Wednesday 26th October 2016                 Change text size:

Vivienne Westwood calls for ecocide law

Vivienne Westwood - UK in France via Flickr

British fashion designer Vivienne Westwood is calling on the European Union to make environmental destruction a crime and hold those responsible to account.

Ecocide is defined as the extensive destruction of or loss of ecosystem of a given territory and covers all major environmental disasters. It also includes ignoring the rights of future generations. Westwood is urging people to sign an online petition, the issue will be debated by the EU if it reaches 1 million signatures.

An ecocide law would mean that companies and individuals could be held responsible for damaging natural resources. Currently, companies can be fined for environmental destruction, such as oil spills, and individuals are rarely jailed for failing to protect the environment. Fines have little impact on large corporations with them building potential risks into their business models, the campaign argues.

Westwood said, “Our financial rulers and the politicians who help them are playing a giant game of Monopoly with the world’s finite resources – completely abstract from reality – even though they accept the fact of climate change.

“You can’t play Monopoly when everybody’s dead. I imagine they’ll be the last people. They don’t care so long as they win.”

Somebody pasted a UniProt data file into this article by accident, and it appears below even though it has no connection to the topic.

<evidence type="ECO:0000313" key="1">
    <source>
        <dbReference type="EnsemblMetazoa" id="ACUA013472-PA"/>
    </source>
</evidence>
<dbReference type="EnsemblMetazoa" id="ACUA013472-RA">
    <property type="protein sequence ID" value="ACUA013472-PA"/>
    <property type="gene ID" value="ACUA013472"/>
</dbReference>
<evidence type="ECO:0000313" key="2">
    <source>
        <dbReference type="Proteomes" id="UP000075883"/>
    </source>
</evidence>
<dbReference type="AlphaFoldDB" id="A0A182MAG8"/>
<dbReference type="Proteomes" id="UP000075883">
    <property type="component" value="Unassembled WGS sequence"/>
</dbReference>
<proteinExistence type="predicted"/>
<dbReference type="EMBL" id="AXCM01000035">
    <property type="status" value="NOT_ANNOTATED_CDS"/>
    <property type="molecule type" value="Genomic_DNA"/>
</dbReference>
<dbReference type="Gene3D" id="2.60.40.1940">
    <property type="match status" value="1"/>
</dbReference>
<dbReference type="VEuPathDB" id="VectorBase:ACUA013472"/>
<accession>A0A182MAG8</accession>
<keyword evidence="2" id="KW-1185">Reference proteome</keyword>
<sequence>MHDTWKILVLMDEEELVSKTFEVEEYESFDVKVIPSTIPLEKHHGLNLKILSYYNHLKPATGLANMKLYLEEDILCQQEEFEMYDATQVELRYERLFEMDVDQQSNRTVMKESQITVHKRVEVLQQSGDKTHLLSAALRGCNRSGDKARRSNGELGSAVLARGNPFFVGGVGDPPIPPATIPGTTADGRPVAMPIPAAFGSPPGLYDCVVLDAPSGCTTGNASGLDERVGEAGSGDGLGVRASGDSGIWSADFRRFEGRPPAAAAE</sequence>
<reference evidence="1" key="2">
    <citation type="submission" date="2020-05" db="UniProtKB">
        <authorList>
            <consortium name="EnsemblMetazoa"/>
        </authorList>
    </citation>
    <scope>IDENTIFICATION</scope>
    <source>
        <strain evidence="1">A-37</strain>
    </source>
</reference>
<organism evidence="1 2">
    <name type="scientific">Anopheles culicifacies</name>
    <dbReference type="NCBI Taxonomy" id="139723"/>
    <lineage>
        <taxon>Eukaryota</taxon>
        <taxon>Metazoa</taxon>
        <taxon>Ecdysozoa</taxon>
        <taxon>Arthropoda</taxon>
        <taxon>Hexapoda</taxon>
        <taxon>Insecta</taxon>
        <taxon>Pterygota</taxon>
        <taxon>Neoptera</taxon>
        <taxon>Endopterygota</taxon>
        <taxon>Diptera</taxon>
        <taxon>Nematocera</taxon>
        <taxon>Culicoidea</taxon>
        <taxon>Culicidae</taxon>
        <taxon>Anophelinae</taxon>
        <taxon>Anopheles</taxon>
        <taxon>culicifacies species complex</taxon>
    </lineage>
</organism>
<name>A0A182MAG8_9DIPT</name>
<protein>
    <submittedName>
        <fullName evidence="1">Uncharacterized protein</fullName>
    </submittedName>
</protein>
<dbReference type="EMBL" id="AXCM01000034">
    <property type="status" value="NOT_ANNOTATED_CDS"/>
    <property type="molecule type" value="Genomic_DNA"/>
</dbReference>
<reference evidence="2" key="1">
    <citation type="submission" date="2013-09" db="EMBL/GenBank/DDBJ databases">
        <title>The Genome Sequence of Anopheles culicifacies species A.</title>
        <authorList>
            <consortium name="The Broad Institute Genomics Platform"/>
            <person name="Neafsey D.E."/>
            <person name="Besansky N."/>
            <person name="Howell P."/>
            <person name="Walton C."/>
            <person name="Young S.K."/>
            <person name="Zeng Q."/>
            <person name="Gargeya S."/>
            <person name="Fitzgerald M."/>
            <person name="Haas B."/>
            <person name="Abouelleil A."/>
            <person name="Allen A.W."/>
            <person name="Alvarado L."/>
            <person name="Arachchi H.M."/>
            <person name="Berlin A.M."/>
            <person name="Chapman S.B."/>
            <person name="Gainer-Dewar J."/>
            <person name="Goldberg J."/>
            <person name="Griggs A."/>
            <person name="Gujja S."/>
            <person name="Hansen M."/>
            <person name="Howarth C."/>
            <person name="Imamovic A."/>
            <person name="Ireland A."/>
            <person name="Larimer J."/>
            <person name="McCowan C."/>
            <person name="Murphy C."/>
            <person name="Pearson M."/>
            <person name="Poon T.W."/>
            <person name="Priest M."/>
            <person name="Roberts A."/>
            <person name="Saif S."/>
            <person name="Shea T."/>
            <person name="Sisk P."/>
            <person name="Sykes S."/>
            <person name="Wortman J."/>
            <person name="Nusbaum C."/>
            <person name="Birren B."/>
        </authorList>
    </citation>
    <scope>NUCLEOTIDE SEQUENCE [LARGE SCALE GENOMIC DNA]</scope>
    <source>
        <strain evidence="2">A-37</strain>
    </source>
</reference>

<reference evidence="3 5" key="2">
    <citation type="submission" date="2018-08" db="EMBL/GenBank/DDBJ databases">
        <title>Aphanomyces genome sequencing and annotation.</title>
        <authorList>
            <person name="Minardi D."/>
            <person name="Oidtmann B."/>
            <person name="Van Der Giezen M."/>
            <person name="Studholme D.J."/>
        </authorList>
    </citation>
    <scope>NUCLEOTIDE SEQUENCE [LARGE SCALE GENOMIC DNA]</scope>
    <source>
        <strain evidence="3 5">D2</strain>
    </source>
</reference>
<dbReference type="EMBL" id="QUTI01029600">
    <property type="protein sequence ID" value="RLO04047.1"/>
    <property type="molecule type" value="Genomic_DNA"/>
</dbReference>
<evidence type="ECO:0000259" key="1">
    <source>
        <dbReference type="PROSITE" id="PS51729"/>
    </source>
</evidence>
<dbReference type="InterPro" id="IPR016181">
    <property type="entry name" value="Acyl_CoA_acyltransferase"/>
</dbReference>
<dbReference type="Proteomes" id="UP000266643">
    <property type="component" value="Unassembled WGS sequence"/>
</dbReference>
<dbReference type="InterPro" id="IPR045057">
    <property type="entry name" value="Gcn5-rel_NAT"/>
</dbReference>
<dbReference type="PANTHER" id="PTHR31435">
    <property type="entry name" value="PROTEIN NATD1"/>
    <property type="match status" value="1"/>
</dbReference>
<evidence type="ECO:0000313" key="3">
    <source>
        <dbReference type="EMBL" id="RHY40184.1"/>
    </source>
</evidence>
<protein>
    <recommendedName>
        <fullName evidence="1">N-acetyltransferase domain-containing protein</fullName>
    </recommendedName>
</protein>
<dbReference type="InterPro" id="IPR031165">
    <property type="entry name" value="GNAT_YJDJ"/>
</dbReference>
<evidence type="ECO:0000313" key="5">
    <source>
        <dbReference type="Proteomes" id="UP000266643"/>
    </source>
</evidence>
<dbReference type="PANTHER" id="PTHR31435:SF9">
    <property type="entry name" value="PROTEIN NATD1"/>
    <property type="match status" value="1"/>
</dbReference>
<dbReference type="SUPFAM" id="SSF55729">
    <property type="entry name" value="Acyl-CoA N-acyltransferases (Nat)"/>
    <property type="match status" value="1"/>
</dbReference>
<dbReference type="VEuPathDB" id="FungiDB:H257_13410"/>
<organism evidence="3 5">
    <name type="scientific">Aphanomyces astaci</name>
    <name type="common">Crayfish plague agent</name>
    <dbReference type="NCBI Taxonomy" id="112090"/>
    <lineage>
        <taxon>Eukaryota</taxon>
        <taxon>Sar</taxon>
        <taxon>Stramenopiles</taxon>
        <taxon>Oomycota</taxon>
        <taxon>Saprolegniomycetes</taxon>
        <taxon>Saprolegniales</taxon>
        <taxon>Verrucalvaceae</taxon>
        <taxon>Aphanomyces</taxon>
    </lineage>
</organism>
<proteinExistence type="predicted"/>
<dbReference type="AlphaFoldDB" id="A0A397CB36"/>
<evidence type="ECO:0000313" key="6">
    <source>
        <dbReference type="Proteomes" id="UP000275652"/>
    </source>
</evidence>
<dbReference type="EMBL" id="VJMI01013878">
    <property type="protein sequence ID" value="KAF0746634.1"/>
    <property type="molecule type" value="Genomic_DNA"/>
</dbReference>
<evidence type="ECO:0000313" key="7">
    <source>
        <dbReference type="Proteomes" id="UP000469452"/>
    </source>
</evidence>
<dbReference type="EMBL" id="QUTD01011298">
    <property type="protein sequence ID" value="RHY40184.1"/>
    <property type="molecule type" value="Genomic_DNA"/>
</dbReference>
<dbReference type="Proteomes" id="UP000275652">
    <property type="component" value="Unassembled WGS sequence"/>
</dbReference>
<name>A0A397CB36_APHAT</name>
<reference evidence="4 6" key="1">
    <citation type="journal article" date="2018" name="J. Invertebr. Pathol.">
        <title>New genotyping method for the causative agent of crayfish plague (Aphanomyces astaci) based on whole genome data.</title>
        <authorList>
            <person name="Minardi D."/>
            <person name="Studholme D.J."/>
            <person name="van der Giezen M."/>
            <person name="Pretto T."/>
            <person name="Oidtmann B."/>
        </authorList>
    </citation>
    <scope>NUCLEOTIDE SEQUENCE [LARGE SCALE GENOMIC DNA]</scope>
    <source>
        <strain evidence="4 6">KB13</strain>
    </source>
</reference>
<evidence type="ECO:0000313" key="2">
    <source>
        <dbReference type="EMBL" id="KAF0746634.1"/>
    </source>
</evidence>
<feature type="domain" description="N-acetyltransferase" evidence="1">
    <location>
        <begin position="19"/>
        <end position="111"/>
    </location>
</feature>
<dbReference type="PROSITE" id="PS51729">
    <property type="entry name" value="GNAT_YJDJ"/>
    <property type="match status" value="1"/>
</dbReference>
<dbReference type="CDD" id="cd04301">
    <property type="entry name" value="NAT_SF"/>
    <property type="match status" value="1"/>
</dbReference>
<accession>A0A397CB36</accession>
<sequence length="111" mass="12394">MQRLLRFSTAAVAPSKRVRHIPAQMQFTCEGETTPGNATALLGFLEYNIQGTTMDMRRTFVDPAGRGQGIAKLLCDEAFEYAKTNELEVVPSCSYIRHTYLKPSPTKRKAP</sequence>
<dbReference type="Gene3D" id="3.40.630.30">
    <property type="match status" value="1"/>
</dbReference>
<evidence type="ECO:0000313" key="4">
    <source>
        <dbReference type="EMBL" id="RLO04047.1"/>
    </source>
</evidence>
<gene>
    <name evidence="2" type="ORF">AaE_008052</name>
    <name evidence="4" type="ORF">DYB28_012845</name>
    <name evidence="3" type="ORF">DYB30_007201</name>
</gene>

Westwood has also strongly criticised the UK government’s fracking plans. “We are on an unstoppable course unless we stop and we have to stop people. And that’s why fracking is so important to this country. We’ve got to stop fracking,” she said.

The government recently announced that local authorities would be able to keep 100% of business rates from fracking sites in a bid to encourage shale gas exploitation. The ‘bribes’ follow opposition to shale gas extraction, which led to the Prime Minister saying those that are “religiously opposed” to fracking are being “irrational.

International barrister Polly Higgins, the person behind the ecocide movement, has previously explained how the law of ecocide could end destructive environmental practices.

Further reading:

The law of ecocide: investing in innovation to benefit people and the planet 

Biodiversity in UK overseas territories face ‘immediate and significant threats’

Aiming for tar sands is greedy and destructive, Neil Young tells Canadian PM

Government to offer fracking ‘bribes’ to local council

‘Religiously opposed’ fracking opponents are being ‘irrational’, says Cameron

BP loses legal battle over 2010 oil spill compensation limits

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